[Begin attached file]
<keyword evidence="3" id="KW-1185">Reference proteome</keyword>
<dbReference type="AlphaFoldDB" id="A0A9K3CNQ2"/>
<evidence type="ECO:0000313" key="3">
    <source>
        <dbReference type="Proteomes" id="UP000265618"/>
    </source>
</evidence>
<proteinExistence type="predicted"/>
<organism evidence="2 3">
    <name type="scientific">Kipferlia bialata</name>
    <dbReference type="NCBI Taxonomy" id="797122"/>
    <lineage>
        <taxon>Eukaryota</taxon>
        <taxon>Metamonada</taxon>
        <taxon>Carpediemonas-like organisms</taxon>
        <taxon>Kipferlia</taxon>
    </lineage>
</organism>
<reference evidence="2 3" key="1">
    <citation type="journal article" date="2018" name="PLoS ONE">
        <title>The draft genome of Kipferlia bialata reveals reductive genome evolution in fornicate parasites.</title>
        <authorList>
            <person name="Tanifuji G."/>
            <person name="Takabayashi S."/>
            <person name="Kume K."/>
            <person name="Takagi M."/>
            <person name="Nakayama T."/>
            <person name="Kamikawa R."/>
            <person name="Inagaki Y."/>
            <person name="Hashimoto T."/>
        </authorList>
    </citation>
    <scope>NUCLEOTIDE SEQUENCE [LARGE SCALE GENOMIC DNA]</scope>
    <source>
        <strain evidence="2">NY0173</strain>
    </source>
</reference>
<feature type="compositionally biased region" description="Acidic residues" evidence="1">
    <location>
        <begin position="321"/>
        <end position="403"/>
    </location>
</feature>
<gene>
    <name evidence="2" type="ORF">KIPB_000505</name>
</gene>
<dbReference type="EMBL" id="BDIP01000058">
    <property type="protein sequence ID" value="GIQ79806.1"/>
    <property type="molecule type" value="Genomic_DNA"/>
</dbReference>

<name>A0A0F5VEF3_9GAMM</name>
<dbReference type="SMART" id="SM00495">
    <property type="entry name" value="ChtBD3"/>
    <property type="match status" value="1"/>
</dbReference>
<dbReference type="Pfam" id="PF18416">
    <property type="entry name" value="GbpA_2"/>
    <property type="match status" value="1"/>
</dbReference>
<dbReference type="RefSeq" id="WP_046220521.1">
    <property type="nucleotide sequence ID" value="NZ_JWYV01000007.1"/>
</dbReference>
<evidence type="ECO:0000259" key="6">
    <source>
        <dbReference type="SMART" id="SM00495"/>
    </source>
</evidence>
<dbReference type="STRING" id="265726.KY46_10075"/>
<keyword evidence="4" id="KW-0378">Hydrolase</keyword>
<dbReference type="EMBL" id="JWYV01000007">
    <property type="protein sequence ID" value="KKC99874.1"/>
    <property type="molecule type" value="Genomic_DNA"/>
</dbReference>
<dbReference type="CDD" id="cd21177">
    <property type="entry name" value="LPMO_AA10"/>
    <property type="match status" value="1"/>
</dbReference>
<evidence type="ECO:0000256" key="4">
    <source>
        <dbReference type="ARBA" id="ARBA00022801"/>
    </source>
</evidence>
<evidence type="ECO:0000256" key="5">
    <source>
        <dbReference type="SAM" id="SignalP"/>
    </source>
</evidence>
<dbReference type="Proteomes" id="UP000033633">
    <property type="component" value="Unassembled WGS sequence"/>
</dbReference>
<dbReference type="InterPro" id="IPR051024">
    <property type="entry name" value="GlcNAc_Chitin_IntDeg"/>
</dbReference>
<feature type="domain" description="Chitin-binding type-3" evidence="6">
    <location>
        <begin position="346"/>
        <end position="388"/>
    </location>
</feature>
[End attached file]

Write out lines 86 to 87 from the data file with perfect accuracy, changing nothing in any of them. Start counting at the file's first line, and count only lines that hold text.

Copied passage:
    </source>
</evidence>